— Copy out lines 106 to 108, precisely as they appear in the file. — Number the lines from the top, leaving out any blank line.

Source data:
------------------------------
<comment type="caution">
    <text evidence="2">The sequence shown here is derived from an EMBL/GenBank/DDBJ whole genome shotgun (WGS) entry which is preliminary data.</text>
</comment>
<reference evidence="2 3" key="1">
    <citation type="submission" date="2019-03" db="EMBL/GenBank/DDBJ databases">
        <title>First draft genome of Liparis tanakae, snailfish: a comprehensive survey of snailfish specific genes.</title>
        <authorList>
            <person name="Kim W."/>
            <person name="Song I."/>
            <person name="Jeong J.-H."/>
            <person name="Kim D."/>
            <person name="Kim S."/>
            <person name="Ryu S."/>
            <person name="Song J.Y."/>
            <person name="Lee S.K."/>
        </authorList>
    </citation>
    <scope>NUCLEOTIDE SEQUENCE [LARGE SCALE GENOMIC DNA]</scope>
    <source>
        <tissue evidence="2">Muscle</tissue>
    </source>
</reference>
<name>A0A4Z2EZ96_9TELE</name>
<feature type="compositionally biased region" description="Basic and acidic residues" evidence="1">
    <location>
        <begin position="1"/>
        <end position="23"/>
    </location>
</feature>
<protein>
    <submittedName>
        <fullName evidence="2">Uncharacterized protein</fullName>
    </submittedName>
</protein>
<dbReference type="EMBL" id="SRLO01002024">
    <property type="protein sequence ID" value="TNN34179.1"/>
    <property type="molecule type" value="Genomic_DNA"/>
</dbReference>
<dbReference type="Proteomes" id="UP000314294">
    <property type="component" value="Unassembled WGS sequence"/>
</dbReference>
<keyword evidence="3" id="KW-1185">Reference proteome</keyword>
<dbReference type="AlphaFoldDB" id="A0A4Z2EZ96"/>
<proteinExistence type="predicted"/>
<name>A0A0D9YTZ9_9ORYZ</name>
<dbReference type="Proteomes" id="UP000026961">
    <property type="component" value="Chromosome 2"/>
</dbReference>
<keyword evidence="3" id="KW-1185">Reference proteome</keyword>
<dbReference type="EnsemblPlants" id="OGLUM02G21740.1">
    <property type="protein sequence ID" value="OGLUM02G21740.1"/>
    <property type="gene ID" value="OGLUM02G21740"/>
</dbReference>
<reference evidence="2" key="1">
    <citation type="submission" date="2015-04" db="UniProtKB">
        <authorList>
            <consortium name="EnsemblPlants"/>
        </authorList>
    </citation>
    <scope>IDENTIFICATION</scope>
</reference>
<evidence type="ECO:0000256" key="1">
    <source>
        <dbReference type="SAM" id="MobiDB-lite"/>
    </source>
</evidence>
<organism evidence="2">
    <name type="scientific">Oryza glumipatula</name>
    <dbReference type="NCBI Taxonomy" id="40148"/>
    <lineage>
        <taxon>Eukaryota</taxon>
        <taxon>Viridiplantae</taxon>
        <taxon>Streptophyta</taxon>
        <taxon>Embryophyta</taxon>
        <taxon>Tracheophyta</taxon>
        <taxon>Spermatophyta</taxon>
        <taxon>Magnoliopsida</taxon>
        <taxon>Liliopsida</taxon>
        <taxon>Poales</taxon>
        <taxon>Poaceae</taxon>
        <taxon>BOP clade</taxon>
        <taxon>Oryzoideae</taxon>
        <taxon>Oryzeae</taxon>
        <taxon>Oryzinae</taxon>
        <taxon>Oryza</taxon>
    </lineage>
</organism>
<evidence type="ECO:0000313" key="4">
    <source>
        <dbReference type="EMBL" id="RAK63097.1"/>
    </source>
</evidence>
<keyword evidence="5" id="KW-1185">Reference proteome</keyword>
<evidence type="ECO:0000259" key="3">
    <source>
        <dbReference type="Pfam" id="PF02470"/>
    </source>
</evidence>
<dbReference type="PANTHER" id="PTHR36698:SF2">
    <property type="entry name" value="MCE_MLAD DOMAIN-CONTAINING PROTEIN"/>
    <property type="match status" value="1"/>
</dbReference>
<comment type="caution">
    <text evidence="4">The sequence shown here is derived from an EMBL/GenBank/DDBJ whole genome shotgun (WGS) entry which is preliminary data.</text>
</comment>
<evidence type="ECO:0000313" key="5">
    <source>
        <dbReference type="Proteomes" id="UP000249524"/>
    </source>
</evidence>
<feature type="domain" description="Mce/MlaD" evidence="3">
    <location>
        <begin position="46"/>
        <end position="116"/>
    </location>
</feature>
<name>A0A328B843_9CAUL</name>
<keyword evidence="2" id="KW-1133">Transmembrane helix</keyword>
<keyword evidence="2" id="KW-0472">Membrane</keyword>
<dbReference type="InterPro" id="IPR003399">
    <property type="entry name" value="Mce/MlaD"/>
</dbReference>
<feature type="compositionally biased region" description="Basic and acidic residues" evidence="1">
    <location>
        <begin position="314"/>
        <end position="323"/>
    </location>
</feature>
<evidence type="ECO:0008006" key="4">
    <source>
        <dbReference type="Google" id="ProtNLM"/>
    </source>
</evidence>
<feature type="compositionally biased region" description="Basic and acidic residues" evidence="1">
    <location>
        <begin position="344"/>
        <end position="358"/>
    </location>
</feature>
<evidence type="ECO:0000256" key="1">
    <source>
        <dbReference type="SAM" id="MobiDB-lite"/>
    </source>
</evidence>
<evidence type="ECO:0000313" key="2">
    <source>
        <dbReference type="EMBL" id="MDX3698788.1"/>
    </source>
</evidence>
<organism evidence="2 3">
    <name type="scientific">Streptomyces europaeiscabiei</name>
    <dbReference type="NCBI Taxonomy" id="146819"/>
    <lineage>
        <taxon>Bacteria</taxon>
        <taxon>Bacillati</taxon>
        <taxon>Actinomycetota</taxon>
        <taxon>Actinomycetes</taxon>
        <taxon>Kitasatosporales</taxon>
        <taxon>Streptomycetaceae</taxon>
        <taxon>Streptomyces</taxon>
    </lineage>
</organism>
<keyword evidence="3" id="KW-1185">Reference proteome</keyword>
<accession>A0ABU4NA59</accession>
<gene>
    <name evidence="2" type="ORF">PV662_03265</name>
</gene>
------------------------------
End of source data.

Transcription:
<evidence type="ECO:0000313" key="5">
    <source>
        <dbReference type="Proteomes" id="UP000249524"/>